Over 100 figures in culture and entertainment sector, including prominent film director Park Chan-wook, had been unlawfully censored or penalized for publicly denouncing irregularities related to 2014 sinking of the Sewol ferry.
In a report issued on Friday, the government-civilian joint committee to investigate Park Geun-hye administration’s blacklist of cultural figures found that 116 of 1,302 artists and entertainers who publicly decried the Sewol tragedy were either excluded from state support or had their work screened by the authorities.
Students pay respect to the victims of Sewol tragedy at an altar set up at Gwanghwamun Plaza in Seoul on Friday. (Yonhap)
This included state officials sabotaging the play “This Child,” on grounds that its content -- which includes a scene where a child dies in a field trip -- could remind the viewers of Sewol.
On April 16, 2014, the Sewol sank off the coast of Jindo, South Jeolla Province, leaving 304 dead or missing. Monday is the four year anniversary of Sewol tragedy.
Government officials who had worked in print department of the Culture Ministry during Park administration told the committee that any writer who signed petitions related to Sewol was to be banned.
“The general consensus around the Culture Ministry was that if someone is related to Sewol, he or she should not receive support,” a former high-ranking ministry official was quoted in the report. “It was advised that a ‘political judgment’ be taken in relation to Park (Chan-wook), as such issue should be carefully approached since Park is related to Sewol. ... Frankly, the political judgment by working-level officials mean exclusion from subsidy.”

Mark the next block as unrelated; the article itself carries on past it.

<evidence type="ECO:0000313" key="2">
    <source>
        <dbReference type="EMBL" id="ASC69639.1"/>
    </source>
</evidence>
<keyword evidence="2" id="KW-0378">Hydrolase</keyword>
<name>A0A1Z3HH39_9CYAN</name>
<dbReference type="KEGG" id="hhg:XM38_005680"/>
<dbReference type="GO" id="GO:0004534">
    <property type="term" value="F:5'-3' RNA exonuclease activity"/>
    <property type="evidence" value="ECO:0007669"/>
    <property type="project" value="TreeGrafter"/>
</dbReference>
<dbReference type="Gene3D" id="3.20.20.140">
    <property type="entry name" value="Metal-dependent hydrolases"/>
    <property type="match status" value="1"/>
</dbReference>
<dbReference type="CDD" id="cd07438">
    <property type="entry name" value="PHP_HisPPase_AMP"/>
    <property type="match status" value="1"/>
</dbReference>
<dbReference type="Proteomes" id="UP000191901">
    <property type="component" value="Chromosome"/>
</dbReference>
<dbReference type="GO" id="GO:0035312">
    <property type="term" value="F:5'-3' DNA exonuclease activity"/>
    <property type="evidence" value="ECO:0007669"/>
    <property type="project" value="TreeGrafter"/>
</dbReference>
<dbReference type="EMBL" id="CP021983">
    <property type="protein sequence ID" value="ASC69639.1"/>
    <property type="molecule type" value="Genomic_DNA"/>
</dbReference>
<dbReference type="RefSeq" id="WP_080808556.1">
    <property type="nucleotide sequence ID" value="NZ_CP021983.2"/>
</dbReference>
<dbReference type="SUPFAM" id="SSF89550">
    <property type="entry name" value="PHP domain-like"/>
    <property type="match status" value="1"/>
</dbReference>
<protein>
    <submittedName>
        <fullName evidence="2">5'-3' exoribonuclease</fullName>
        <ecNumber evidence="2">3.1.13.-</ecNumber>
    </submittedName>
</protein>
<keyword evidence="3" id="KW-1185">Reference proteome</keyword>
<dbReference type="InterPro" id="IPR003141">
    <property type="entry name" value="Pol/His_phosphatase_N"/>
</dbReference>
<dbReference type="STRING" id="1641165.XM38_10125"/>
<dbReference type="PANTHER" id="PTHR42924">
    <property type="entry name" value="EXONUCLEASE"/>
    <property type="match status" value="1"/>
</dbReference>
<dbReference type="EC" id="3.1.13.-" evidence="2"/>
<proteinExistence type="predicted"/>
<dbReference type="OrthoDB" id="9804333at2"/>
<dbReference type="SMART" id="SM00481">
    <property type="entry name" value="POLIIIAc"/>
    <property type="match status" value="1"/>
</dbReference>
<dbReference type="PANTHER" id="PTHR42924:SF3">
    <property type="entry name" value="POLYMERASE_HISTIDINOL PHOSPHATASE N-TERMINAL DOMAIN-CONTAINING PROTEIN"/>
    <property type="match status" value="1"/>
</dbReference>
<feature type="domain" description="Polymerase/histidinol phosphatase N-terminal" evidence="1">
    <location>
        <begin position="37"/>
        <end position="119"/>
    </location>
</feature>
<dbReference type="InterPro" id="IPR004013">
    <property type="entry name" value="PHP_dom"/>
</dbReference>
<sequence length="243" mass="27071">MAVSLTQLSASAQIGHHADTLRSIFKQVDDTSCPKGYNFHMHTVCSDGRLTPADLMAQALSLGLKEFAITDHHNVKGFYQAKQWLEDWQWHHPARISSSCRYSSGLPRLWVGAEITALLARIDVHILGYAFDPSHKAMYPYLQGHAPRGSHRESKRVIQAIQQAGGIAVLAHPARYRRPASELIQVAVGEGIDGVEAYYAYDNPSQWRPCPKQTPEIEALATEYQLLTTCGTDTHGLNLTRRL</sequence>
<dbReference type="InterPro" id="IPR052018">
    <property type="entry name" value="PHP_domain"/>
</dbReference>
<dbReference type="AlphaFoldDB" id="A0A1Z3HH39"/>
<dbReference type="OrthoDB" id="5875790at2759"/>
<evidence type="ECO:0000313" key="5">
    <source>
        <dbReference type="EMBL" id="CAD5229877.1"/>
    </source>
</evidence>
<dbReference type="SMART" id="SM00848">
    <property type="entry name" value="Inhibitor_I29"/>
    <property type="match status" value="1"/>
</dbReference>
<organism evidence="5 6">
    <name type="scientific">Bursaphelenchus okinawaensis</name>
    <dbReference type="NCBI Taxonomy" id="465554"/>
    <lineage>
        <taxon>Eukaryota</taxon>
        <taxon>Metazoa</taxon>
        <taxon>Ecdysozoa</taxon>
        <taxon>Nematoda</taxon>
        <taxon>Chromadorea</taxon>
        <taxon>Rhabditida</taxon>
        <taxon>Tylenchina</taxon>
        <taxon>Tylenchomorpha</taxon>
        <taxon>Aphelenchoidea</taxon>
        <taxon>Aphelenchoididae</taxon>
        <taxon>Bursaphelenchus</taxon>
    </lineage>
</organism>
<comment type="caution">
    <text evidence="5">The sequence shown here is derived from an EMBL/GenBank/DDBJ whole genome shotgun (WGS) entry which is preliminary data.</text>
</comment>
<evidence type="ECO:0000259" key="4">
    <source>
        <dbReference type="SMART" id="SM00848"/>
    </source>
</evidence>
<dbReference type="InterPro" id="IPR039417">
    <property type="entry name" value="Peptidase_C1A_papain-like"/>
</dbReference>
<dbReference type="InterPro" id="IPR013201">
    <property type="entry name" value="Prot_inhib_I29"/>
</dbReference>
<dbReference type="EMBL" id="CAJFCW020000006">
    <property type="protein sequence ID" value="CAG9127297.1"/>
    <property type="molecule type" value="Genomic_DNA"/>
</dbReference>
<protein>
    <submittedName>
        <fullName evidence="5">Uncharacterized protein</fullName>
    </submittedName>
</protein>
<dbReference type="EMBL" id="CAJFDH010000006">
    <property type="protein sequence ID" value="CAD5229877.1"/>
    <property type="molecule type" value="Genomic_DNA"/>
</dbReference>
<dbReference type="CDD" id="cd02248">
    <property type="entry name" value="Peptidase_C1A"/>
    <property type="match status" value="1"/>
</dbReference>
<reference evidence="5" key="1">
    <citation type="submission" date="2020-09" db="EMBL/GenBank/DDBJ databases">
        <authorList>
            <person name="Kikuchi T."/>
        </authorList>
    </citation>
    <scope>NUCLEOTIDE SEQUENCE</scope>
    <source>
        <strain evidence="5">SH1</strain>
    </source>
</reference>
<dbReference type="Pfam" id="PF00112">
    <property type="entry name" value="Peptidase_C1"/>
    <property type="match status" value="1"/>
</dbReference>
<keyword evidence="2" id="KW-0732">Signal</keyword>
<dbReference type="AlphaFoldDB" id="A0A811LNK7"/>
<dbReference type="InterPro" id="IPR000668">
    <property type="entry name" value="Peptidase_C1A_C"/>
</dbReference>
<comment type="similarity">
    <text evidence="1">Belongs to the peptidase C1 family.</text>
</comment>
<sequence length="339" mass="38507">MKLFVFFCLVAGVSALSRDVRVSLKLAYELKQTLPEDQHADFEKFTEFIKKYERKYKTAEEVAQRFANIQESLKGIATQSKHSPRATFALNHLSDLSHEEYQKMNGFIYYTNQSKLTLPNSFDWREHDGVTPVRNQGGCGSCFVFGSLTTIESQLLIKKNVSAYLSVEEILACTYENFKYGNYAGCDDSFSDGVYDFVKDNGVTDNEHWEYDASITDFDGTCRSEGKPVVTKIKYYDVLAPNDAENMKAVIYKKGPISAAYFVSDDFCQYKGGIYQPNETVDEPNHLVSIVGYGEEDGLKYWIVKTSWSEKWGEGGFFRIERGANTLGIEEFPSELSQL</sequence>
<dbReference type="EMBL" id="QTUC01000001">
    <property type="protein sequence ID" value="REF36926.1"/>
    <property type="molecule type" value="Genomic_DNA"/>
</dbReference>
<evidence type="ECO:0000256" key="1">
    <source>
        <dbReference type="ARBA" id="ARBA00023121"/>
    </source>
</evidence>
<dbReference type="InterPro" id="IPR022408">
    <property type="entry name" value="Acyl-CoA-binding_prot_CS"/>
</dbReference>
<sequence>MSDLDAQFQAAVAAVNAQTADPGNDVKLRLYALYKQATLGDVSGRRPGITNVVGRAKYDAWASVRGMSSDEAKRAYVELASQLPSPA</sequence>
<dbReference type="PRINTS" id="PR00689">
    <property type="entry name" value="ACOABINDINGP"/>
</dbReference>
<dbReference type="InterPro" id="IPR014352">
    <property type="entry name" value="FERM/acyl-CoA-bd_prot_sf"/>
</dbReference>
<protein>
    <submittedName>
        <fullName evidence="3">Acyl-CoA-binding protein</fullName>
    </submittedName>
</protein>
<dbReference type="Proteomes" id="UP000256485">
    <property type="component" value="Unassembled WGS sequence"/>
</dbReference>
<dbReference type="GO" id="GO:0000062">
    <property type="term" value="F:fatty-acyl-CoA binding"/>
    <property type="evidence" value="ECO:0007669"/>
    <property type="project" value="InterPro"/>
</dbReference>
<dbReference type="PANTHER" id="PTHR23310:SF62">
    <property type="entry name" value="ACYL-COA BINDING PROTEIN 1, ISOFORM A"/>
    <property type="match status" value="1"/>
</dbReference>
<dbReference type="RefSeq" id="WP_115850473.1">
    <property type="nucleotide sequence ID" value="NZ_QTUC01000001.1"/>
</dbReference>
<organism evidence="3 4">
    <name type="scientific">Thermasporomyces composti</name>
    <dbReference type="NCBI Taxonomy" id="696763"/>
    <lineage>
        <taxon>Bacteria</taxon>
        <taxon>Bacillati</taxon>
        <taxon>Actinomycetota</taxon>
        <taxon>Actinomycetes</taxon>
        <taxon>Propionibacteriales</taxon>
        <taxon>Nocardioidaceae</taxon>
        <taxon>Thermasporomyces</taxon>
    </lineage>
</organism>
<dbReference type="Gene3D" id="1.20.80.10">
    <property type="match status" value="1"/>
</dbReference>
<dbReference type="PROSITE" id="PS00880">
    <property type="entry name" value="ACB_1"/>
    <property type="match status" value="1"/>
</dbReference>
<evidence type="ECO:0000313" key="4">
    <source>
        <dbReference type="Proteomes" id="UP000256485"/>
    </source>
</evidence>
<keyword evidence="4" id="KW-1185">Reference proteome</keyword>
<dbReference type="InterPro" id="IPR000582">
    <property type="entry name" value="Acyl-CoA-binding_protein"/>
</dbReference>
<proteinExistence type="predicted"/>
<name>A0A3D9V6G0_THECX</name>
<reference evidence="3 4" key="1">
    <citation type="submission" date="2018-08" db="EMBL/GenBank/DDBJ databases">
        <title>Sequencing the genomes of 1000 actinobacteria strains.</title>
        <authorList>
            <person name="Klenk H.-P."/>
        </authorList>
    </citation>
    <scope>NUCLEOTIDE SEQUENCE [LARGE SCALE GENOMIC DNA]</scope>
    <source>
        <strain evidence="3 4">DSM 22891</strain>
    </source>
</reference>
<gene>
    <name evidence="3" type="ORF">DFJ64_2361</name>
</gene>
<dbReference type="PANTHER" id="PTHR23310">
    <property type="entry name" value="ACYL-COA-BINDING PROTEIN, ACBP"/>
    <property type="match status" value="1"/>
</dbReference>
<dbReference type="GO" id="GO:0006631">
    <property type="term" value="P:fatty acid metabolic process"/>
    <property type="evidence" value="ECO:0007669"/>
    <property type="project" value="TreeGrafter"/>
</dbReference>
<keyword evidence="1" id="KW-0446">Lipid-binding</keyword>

Park, along with another popular director Hong Joon-ho, were among a group of directors who participated in a hunger strike for a special bill on investigation of Sewol tragedy and compensation for the bereaved families.
Busan International Film Festival also had its regular government subsidy halved after premiering the documentary film “Diving Bell.” The film follows a controversy surrounding the rescue operation, specifically about the use of a diving bell during the rescue efforts.
The report specified evidence of paranoia that the Park administration had at the time, believing that an organized resistance against it was being carried out. In light of the public furor against Park, former Chief of Staff Kim Ki-choon resorted to a hardline approach of defining public criticism of Sewol incident as an anti-government movement.
On September of 2014, Kim gave orders that “Diving Bell” was not to be screened, with his aides reporting later in the month that they have procured 70 percent of the seats for the movie. Legal action against the officials of BIFF, cutting subsidies for theaters that screened the film and its distributor, had also taken place.
As a testament to how much things has changed, another documentary film on Sewol hit theaters nationwide last week. Just three days after opening, the low-budget film became fastest politically themed documentary to surpass the 100,000 ticket mark on Saturday.
Actor Jung Woo-sung provided the narration for the feature pro bono.
By Yoon Min-sik